The Arctic is increasingly becoming the focus of the world. Climate change, with its fundamental changes in the environment, also brings social, scientific and political changes and problems with it. Addressing these challenges is one of the main tasks of the members of the Arctic Council. This includes Switzerland, which was the youngest and last country to be granted observer status. It is true that Switzerland presented a general direction of its Arctic policy in 2019. But two Swiss scientists from the think tank “foraus” have now put forward concrete proposals for a future Swiss Arctic strategy.
This text is a short version of the work of Dr. Anna Stünzi and Benno Zogg of the Swiss think tank “foraus” written for PolarJournal entitled “Switzerland and the Arctic: Closer than you think” published on October 27, 2020.
The Arctic is most known for its massive ice and snow masses and polar bears. While the region mostly consists of the Arctic Ocean, 4 million people in eight states live in the vast and largely inhospitable land areas above the polar circle. Apart from research, the Arctic had not received much international attention for a long time, let alone attention in Switzerland. The harsh climatic conditions have impeded trade, the construction of infrastructure or access to resources. However, natural obstacles are literally melting away. The volume of the Arctic ice cover has decreased by 75 percent since 1979, which enables crossing between the Pacific and Atlantic Oceans without icebreakers in summer. This uncloses new trading routes to and from East Asia. Some commentators speak of a “new Suez Canal without pirates or queues”. Furthermore, better accessibility of the Arctic enables development for remote areas and populations and facilitates the access to rich reserves of natural resources.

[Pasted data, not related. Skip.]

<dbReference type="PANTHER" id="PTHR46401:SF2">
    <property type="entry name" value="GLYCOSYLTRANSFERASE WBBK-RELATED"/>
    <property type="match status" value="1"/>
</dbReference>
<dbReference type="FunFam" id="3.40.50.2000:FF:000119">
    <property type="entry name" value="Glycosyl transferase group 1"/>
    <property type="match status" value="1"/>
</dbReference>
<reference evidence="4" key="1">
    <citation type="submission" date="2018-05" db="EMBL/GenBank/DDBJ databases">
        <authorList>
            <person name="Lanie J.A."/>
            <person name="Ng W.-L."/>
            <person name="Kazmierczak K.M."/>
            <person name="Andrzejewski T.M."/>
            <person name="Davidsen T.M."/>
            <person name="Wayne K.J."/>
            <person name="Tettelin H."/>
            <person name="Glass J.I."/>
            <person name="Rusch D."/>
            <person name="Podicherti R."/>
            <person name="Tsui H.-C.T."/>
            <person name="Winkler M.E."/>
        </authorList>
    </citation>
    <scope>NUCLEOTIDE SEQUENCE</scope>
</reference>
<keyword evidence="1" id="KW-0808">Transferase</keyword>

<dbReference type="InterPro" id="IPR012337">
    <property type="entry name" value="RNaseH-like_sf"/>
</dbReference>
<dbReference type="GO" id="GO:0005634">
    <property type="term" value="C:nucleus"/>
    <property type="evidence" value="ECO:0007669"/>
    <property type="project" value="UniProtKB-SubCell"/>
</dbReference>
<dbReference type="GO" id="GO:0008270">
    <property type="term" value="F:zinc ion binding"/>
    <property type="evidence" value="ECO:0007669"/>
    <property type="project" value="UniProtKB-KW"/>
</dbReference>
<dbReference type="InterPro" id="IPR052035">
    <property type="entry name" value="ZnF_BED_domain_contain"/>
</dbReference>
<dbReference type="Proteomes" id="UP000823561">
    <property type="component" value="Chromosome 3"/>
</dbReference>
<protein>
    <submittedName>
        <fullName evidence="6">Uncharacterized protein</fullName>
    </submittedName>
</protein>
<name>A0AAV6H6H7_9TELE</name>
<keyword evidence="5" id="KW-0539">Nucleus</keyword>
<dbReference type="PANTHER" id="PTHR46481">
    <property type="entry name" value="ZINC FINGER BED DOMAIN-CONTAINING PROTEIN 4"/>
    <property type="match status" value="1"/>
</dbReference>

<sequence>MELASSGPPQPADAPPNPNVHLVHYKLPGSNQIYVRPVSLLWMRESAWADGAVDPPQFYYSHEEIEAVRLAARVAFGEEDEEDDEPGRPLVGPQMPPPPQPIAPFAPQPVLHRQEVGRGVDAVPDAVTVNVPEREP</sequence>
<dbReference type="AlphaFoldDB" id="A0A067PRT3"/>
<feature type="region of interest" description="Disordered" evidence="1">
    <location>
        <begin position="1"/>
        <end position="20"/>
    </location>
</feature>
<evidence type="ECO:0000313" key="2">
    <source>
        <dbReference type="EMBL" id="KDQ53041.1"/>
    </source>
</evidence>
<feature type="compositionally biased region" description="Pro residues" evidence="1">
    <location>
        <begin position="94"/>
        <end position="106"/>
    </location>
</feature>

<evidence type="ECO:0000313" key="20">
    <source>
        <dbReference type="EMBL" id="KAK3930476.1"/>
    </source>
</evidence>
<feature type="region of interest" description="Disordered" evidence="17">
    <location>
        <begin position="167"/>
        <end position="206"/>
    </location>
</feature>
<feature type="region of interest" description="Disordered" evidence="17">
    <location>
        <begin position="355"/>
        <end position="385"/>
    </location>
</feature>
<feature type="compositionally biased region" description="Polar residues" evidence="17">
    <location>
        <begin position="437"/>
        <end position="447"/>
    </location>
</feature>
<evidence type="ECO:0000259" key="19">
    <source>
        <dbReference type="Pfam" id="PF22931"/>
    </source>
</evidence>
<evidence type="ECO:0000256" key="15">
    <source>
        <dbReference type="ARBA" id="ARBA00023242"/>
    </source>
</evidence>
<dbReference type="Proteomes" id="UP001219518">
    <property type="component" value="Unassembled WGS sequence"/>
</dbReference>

These developments raise global interest in the Arctic from regional actors, but also from major powers outside the region. Cooperation largely persists with regards to research and resource extraction projects. However, developments also bear risks. However, developments also bear risks. The extraction of fossil resources not only fuels global warming but also puts the fragile local fauna and flora, the population, and indigenous peoples at risk. Tensions between states in an increasingly charged geopolitical environment are exacerbated even more so as some resource deposits lie in disputed territory. Human security of Arctic populations is at risk.
Cooperation of nations via the Arctic Council
Up until now, a cooperative spirit has guided relations between Arctic states. As the Arctic mostly consists of ocean, relations are based on the UN Convention of the Law of the Seas (UNCLOS), which provides an extensive legal framework for issues such as navigational rights or the sovereignty and thus economic zones of Arctic states. Since its foundation in 1996, the Arctic Council has been the leading intergovernmental forum promoting cooperation, coordination and interaction among states, indigenous peoples, and other inhabitants in the Arctic region on common issues, in particular on sustainable development and environmental protection. It has been successful in fostering a constructive dialogue and initiated various treaties, notably on pollution, scientific research and search and rescue. Matters of hard (military) security and territorial issues, meanwhile, are explicitly excluded by the Arctic Council’s charter. The Council comprises eight member states and six organisations representing indigenous Arctic peoples. Thirteen states have observer status.
In 2017, Switzerland became part of this cooperative regime. Observers are partly allowed to make statements at meetings and are explicitly expected to participate in working groups. The principal reason for the application – and its acceptance – was Swiss scientific expertise in polar regions related to ice sheets and in the high Alps related to glaciology, snow, atmosphere, permafrost and mountain ecosystems.. In 2019, the Swiss government presented its Swiss Polar Policy at the Arctic Circle Assembly, focusing on the main pillar of innovation and research cooperation.
A major challenge: environment
The Arctic not only consists of huge snow mountains and ice shelves on land and on the Arctic Ocean but also of an incredible ecosystem. The land is very resource-rich and boasts an estimated 22% of global oil and 30% of gas reserves. However, the Arctic is heavily affected by global climate change and related self-reinforcing feedback effects. The nascent land areas exhibit a lower reflection of the sunlight than the areas covered with snow, resulting in accelerated warming. The thawing of permafrost accelerates the release of greenhouse gas emissions such as CO2 and methane, which further aggravates global warming. Climate change increasingly endangers local fauna, flora, and the population.